Bowling consistently at speeds above 90mph in the ongoing Indian Premier League (IPL), Umran Malik has become India's newest fast bowling sensation. Sports journalist Saurabh Somani profiles the cricketer from Indian-administered Kashmir.
Imagine yourself as an accomplished batter, playing in the top order of a franchise in the IPL, the world's most high-profile cricket league.
You've got the shots, the reflexes and the skill to deal with the best bowlers. You face up to a 22-year-old rookie who hasn't even played a full season of IPL yet, and has an economy rate - the average number of runs a bowler concedes per over - north of eight per over.
But the rookie has got pace, you can use that to send the ball flying. And then, it's all a bit of a blur. You were ready, the shot had been conceived. But in that fraction before conception became execution, the ball has burst through the stumps.
Umran Malik, who plays for Sunrisers Hyderabad (SRH), has done this to some of the best.
Last week he took the IPL 2022's best bowling figures with five wickets for 25 runs against the table-topping Gujarat Titans. Malik shattered stumps with yorkers at high pace, discomfiting batters with short balls that they could barely react to, and pounding a length that kept them on their toes.
In the game that followed, Malik bowled a 95mph (154kph) scorcher, the fastest ball in IPL 2022 so far.
If he travelled at that speed, he would take only 10 hours to go from Gujjar Nagar, his hometown in Jammu in Indian-administered Kashmir, to the Wankhede Stadium in Mumbai. Cricketing journeys, though, take a lot longer to reach their destination than cricket balls - especially those delivered by Malik.
Malik's father earned a modest living as a fruit seller, but the young bowler's pursuit of his cricketing passion was unfettered. A star in local tennis-ball tournaments due to his pace, he first played with a leather ball when he was 17.
The pace that marked him out then would aid him as he climbed the rungs. Veteran Jammu and Kashmir bowler Ram Dayal mentored him, as did former India pacer Irfan Pathan. Abdul Samad, who plays for SRH and a close friend, recommended Malik be taken on as a net bowler during last year's IPL.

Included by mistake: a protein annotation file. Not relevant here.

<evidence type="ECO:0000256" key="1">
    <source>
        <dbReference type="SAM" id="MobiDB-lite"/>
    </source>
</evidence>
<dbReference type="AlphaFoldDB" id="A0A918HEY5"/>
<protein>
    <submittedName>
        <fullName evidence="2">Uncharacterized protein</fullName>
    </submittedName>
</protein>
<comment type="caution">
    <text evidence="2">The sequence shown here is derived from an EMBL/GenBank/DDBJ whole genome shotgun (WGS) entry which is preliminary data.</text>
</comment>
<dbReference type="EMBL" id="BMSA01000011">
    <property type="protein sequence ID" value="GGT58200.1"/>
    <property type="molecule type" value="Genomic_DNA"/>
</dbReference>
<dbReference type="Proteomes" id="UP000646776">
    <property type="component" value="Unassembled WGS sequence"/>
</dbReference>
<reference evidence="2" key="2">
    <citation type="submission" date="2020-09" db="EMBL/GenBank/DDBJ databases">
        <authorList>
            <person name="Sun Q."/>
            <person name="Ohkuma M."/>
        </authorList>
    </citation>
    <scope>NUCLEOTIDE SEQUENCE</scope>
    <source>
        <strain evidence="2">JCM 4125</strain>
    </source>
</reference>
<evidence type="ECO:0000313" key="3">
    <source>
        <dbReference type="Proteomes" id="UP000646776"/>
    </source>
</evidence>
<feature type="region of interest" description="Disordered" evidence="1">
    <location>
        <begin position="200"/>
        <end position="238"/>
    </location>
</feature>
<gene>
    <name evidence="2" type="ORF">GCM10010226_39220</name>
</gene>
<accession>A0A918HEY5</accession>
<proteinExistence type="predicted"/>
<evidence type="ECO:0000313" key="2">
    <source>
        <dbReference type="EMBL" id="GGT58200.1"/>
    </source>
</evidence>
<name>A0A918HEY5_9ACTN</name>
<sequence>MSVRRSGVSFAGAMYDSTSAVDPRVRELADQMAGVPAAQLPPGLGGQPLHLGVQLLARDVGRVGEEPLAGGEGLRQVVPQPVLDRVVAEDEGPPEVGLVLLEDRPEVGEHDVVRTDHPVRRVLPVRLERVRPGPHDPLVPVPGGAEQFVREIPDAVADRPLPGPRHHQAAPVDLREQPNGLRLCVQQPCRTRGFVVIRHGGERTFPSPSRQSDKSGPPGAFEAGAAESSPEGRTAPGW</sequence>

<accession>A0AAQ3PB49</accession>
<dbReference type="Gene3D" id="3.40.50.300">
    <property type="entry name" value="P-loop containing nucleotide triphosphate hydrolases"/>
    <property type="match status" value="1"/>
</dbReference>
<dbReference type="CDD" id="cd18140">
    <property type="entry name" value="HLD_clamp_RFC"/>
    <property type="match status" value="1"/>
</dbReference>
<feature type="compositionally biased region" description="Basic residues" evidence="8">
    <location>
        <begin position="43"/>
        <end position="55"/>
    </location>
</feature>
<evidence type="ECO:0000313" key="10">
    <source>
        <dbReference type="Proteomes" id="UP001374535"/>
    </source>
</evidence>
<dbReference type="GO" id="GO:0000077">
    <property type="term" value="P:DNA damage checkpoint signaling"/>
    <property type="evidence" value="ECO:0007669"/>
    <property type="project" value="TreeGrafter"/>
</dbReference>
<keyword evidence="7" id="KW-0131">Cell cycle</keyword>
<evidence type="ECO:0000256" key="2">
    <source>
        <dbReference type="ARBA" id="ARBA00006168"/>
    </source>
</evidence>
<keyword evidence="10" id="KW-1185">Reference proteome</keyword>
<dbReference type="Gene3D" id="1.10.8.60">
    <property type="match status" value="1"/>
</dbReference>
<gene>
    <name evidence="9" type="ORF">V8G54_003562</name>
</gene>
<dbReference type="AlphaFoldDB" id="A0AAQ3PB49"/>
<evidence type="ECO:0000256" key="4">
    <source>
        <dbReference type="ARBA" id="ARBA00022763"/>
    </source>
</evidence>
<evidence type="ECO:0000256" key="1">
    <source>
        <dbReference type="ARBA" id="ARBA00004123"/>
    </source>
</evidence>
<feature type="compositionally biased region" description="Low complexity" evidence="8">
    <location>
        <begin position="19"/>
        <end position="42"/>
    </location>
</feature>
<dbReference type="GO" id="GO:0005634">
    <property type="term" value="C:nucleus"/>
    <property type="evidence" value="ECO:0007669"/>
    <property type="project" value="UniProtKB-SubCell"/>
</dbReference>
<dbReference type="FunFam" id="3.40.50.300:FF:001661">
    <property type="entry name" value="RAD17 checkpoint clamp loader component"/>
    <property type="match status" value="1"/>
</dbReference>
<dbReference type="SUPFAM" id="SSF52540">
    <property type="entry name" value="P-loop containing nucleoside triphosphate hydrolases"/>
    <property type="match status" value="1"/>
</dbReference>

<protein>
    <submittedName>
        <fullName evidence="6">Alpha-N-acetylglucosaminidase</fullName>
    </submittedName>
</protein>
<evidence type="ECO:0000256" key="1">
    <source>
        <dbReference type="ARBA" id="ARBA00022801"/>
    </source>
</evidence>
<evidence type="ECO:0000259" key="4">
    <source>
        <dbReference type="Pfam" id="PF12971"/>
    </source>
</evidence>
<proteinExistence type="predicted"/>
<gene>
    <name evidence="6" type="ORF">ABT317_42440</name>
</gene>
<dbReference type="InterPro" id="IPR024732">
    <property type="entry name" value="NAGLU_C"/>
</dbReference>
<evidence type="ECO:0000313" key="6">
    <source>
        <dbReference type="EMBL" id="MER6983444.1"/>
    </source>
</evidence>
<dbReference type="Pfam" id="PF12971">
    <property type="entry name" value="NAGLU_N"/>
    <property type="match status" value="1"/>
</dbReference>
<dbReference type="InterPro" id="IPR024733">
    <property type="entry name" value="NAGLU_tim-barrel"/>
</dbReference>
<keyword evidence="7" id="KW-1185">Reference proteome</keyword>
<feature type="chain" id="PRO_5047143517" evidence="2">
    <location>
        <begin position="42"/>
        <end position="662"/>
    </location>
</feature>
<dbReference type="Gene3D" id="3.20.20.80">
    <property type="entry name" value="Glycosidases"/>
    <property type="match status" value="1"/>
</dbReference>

In the nets, Malik hurried and harried batters of the calibre of David Warner, Jonny Bairstow and Kane Williamson. When T Natarajan was out of IPL 2021 with an injury, Malik was drafted in as a replacement.
Malik's career so far does look dreamy. He has Dale Steyn - one of the greatest fast bowlers ever to play the game - gushing "Umran Malik" when asked who his inspiration was.
Umran Malik— Dale Steyn (@DaleSteyn62) April 14, 2022
And Ian Bishop, himself a great fast bowler and now among the best commentators, calling him the "real deal" and putting a bunch of fire emojis to add heft.
Umran Malik is the real deal 🔥🔥🔥🔥— Ian Raphael Bishop (@irbishi) April 27, 2022
But while the fairy tale is tempting, there are pitfalls too.
There is a higher risk of injuries for one, because the contortions and explosiveness a fast bowler has to go through. Every fast bowler has dealt with body breakdowns and stress fractures. And as Daniel Vettori said, "I am reflecting on my conversation with Shane Bond and the fact that he thought the more you bowled, the slower you got."
Bond, the fearsome New Zealand fast bowler, is an example of a great bowler whose career was blighted by injuries. So the view that Malik should be given a season or two more of domestic cricket, whose rigours serve to toughen up the body as well as the mind, is understandable.
There have been teams who had express bowlers, and when they are on song, it changes the game. India has undergone a pace revolution of sorts, with the likes of Jasprit Bumrah, Mohammed Shami and Mohammed Siraj at the forefront. But while they are all genuinely quick, that thunderbolt blitz is something that only Malik has right now.
Should Malik be on the plane with the Indian T20 World Cup squad to Australia in October?
Australian cricketer Chris Lynn thinks so.
"He's going to take the world by storm if he does get a chance at the international level," Lynn told ESPNCricinfo.